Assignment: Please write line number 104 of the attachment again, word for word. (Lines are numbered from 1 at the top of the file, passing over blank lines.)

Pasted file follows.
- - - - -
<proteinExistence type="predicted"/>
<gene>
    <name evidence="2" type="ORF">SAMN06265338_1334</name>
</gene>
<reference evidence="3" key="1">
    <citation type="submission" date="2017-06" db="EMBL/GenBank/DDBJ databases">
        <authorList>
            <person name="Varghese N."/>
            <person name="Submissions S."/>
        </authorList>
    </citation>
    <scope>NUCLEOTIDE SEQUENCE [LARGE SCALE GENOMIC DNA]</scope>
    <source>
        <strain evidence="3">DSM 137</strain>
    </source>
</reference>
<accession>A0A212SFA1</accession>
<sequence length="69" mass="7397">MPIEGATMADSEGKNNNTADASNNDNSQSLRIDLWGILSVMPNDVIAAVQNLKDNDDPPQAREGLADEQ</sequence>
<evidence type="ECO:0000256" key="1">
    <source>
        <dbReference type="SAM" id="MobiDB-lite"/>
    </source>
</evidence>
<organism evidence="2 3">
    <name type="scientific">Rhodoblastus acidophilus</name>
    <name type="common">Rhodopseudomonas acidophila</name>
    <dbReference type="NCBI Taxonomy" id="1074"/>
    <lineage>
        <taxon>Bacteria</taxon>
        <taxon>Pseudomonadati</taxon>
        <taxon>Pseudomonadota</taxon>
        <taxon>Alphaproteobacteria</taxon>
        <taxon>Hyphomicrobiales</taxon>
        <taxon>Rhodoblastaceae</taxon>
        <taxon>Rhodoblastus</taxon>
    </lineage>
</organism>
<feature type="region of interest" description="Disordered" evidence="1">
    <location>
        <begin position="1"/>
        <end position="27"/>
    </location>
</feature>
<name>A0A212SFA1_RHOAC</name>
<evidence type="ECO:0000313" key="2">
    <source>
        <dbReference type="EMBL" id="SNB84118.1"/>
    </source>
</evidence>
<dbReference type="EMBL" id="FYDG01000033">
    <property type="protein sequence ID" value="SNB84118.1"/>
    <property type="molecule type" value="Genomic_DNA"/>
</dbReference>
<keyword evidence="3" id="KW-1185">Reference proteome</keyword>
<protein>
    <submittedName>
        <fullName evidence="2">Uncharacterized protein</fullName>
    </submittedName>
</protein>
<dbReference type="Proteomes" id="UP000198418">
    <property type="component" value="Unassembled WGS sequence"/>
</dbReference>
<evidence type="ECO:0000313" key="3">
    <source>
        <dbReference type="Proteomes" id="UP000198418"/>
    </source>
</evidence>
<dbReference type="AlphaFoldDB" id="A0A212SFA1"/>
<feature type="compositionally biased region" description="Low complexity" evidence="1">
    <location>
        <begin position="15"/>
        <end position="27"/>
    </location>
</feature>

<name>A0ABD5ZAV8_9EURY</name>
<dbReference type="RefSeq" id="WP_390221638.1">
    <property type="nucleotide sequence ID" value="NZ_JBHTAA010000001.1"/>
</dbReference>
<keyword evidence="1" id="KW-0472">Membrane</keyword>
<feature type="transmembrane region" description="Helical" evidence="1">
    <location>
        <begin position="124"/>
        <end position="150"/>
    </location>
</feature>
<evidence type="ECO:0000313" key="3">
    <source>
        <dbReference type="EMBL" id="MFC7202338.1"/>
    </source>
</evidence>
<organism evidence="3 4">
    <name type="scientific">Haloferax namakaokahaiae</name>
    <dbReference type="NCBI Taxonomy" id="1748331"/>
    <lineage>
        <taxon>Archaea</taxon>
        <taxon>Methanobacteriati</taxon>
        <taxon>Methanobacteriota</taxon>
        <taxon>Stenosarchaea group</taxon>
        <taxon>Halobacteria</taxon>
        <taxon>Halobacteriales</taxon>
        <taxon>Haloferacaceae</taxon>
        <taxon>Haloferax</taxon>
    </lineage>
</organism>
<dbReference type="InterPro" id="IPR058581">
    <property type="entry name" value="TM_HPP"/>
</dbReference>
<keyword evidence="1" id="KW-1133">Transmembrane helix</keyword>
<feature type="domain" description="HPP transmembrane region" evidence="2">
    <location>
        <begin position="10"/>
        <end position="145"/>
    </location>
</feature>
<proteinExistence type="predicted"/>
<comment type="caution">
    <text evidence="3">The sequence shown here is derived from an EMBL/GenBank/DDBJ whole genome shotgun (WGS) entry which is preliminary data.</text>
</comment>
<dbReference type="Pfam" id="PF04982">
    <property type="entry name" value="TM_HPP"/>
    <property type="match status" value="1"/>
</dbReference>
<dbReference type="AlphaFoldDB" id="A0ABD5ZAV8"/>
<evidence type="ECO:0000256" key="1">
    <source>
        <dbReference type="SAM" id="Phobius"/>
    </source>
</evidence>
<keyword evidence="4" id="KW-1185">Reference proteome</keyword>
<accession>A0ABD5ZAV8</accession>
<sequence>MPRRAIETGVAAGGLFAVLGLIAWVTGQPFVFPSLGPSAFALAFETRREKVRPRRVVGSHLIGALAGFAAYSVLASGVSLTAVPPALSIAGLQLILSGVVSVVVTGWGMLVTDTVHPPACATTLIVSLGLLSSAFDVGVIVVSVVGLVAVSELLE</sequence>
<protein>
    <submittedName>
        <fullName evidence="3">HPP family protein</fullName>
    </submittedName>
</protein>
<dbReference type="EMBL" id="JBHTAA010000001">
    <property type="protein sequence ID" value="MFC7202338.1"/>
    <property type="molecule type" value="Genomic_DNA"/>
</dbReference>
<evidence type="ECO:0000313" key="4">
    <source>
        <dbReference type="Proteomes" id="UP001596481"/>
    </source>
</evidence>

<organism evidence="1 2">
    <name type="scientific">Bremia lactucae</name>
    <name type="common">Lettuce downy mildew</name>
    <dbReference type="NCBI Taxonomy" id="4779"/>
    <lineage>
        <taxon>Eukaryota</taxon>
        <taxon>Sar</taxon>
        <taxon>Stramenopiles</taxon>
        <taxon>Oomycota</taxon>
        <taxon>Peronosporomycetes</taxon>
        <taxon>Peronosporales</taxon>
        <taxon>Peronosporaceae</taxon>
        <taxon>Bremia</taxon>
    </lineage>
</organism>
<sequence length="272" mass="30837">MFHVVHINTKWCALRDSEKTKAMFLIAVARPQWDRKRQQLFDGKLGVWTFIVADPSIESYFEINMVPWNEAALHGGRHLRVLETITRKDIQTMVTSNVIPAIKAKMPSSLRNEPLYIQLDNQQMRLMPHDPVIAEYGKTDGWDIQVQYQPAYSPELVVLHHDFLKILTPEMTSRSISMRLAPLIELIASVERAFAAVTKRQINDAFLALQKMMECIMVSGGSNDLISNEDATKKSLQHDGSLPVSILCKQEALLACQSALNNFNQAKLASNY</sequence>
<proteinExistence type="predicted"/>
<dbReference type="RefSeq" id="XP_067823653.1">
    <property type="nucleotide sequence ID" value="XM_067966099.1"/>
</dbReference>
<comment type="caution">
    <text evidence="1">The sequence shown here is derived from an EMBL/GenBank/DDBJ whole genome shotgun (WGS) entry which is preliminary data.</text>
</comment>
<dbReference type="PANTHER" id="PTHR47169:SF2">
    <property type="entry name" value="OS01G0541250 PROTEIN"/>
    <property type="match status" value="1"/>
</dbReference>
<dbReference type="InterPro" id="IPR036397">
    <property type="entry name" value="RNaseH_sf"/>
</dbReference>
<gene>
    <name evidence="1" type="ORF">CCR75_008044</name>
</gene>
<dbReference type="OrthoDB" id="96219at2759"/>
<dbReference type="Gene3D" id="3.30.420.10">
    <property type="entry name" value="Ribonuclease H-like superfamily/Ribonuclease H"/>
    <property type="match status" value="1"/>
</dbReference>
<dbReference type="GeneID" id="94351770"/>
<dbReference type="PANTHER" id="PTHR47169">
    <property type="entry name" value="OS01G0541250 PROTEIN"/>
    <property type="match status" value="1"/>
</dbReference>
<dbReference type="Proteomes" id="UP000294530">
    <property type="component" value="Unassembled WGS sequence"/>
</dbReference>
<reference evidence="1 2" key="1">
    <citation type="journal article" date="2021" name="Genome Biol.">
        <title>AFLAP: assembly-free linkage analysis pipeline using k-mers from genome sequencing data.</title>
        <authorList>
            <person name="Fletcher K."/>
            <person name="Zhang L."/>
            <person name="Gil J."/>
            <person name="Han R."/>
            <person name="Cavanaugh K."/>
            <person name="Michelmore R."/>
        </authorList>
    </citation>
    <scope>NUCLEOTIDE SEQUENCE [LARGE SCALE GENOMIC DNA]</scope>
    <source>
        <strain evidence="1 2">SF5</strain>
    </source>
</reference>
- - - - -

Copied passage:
</organism>